Jesus and his disciples arrived at Jacob’s well outside of Sychar after walking about 15 miles. They were all tired and hungry and Jesus sat down by the well while the disciples hurried into the town to buy food. As Jesus waited, a woman came to the well to draw water. We might speculate that this woman had come in midday so as to avoid the general populace. This woman was far from righteous, having an openly immoral lifestyle, and may not have wanted to be the subject of stares and murmurings as she drew her water. So she came a little after noon, and would not have had much concern with a Jewish traveler resting nearby.
But when Jesus broke the silence and spoke to her, it had a startling effect. I can hear her voice, somewhat direct, fearful, and off-putting: Why do you a Jew, ask a drink from me, a woman of Samaria? We know the rest of the story, Jesus’ offer of living water, exposure of her sinful life, discussion about true worship, and finally admission that he is the Messiah.
The picture of Jesus and the woman is interesting enough, but just as the conversation is winding down, the disciples return. Can’t you just see their astonished look as they exchange glances of bewilderment? Then immediately the woman left her water pot and went into the city. As she disappears, it is evident that Jesus is thinking about what was going to happen next. He would have been able to picture her in the city excitedly sharing the news to come and see the one she believed was the Messiah. The harvest had come and this was his purpose.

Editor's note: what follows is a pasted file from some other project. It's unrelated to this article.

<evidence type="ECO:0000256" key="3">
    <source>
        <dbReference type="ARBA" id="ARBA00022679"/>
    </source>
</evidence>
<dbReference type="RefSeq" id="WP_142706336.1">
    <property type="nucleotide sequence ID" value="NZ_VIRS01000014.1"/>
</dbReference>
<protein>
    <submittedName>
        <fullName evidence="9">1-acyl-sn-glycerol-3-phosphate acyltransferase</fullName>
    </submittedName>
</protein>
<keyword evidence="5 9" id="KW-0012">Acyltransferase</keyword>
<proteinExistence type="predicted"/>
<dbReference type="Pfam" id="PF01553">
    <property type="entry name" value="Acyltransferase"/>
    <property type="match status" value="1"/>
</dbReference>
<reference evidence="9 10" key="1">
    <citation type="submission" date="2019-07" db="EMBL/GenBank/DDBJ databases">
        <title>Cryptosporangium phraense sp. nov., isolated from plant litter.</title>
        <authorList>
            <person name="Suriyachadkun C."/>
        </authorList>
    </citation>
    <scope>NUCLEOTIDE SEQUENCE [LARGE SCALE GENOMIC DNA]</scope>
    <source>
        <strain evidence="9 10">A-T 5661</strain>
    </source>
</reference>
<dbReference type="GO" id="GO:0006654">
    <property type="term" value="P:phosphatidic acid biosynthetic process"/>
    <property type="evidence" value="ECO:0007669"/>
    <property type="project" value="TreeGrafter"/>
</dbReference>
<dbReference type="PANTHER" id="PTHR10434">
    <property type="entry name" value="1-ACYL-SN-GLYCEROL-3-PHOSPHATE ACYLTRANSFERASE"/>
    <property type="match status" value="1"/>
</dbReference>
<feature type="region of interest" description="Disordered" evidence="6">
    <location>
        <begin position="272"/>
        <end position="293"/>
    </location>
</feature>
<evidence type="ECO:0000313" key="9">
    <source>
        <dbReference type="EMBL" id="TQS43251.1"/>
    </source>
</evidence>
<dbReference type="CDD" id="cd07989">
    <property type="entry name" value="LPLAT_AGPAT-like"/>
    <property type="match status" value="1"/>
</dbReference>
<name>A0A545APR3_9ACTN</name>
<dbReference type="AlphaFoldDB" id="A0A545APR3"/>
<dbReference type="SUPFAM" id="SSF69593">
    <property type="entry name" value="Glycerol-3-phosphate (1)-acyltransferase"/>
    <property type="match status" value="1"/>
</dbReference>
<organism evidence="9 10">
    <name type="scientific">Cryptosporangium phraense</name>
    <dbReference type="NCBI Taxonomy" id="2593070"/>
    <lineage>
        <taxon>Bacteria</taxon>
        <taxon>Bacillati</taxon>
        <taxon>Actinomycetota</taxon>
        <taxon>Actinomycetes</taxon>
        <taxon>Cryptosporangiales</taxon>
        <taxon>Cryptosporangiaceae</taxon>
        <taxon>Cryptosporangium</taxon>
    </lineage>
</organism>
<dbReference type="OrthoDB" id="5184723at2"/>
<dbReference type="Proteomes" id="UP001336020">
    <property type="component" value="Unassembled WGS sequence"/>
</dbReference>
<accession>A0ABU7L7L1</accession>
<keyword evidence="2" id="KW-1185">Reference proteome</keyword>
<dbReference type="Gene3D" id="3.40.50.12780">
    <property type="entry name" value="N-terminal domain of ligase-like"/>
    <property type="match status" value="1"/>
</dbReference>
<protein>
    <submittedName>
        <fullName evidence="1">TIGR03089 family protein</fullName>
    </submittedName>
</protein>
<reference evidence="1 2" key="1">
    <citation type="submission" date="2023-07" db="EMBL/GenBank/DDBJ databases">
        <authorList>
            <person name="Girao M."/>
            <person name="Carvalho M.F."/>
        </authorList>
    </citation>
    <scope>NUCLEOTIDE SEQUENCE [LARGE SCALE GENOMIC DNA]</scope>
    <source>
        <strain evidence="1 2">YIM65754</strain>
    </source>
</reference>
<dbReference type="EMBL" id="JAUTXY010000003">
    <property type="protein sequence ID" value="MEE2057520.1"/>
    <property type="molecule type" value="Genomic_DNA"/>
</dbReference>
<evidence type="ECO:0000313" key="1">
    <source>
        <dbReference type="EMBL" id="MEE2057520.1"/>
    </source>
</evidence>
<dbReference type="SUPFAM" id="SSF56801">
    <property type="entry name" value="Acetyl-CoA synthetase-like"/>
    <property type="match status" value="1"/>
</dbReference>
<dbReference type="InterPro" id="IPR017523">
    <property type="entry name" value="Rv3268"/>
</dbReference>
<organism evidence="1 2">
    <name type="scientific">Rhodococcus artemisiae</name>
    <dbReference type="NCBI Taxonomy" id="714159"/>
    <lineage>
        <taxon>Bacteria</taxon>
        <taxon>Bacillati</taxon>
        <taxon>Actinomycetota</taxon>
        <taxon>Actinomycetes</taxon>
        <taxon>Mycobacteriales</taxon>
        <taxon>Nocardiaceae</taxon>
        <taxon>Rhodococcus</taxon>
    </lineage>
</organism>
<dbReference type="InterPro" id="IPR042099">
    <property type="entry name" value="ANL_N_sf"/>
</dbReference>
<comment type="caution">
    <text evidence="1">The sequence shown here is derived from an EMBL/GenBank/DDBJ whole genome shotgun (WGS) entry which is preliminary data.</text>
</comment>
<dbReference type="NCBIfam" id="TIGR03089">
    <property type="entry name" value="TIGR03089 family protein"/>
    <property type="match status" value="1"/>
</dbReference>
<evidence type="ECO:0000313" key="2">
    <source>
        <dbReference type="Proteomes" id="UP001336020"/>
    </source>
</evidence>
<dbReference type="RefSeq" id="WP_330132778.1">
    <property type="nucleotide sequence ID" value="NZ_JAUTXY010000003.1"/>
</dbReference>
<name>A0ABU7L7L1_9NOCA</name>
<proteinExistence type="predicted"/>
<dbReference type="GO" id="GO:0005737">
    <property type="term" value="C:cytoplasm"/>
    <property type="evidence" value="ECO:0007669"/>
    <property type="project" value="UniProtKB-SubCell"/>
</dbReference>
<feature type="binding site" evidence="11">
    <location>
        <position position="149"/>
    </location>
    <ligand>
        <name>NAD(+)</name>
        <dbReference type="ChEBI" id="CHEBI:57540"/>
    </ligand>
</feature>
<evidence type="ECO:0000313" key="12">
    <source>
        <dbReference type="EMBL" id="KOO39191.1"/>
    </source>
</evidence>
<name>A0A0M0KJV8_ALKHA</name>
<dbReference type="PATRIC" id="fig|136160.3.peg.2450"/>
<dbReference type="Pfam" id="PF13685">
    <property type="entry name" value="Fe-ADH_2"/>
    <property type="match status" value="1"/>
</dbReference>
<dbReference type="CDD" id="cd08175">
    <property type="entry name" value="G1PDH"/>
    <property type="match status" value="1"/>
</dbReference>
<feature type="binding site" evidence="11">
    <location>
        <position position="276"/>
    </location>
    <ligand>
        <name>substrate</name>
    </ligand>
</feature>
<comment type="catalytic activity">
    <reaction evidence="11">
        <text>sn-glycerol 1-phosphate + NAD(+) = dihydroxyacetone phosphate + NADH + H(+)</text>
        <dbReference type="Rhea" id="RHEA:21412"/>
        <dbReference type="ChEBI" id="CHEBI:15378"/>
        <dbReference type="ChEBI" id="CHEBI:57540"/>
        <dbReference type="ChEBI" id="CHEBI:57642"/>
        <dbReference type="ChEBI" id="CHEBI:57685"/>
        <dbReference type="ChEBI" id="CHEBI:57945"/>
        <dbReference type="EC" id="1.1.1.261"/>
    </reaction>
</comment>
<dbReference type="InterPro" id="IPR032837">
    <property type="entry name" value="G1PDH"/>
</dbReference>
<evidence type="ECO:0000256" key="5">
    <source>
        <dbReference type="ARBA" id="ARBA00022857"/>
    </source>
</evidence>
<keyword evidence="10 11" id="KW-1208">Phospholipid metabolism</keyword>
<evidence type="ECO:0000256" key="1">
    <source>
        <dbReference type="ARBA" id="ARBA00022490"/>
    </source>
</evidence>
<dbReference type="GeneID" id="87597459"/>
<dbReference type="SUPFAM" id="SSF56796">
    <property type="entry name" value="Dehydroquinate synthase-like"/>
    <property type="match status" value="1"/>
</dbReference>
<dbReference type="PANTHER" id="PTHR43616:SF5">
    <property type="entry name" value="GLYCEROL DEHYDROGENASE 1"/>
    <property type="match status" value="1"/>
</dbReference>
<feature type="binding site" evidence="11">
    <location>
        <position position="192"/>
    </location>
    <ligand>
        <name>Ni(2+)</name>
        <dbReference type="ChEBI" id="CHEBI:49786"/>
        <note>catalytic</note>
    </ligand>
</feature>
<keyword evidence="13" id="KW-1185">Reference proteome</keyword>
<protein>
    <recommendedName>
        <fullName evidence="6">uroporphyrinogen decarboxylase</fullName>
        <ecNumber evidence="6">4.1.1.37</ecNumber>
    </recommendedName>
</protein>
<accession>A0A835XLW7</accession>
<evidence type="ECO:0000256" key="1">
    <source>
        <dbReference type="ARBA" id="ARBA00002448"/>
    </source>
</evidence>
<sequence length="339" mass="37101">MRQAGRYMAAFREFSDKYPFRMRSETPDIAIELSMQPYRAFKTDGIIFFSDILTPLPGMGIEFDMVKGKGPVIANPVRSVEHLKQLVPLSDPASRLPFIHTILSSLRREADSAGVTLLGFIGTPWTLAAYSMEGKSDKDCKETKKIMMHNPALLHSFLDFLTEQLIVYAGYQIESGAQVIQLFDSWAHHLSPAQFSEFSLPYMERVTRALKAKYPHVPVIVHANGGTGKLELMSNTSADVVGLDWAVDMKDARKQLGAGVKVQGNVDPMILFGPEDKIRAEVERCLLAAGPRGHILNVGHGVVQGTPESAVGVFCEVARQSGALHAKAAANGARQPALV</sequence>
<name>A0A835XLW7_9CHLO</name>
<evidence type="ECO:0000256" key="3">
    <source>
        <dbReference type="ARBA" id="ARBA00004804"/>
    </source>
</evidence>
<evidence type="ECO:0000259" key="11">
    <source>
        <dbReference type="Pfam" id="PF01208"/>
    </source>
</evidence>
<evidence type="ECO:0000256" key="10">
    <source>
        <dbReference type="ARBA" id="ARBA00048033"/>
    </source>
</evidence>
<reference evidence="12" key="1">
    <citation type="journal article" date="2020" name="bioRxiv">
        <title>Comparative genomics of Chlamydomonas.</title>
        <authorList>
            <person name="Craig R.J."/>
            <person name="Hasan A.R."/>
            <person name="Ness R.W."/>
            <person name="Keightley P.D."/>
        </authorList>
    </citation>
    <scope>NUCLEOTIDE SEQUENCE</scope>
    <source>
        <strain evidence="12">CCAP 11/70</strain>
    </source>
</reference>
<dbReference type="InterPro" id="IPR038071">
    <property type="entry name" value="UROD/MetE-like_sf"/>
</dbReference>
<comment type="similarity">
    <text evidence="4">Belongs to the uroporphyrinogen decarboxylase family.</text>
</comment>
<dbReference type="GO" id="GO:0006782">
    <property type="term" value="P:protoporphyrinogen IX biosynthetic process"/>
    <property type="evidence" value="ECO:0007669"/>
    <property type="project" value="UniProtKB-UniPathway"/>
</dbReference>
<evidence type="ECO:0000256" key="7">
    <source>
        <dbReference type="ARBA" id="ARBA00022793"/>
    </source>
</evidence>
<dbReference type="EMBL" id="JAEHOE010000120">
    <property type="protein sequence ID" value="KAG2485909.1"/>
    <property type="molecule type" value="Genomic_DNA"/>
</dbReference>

But suddenly, breaking into his deep thought are the words of the disciples as they opened their bags of food, “Rabbi, eat!” But Jesus waves them off. “I have food to eat that you do not know about.”
There are two contrasting pictures here. There is the material and secular and there is the spiritual and mature; both come from unexpected sources. First, there is an excited, happy woman who has realized she has found true life and is so preoccupied with her new found truth that she forgets all about the water she came to collect and even leaves her water pot. On the other hand, there are the disciples of Jesus who are astonished that he is talking to a woman, seemingly unconcerned about her spiritual needs, and urging Jesus to get back to the business of “real life” and eat lunch.
“I have food to eat that you do not know about.”
The emphasis is on the “I” and “you.” Thus, “I have something that you do not have.” Jesus could have said, “I’ll have something to eat in a moment; I have some things to think about right now.” Instead, he challenges them to think about what he has that they do not have. In the text, Jesus clearly wants to transfer his way of thinking to them. He wants them to think like he is thinking and be filled with the “food” he is filled with.
Wouldn’t it have been far more in line with spiritual thinking if the disciples had excitedly asked Jesus if he had been able to teach the woman; and with that, even rejoiced over the prospect of what was about to happen as she entered the city? But no, not only do they ignore whatever had taken place between Jesus and the woman, they were astonished that Jesus had even bothered to talk to her. Then, as soon as she left, their minds went to physical food and still did not seek to know what had happened with the woman. Jesus knew that this kind of mentality must change if the kingdom message was going to grow.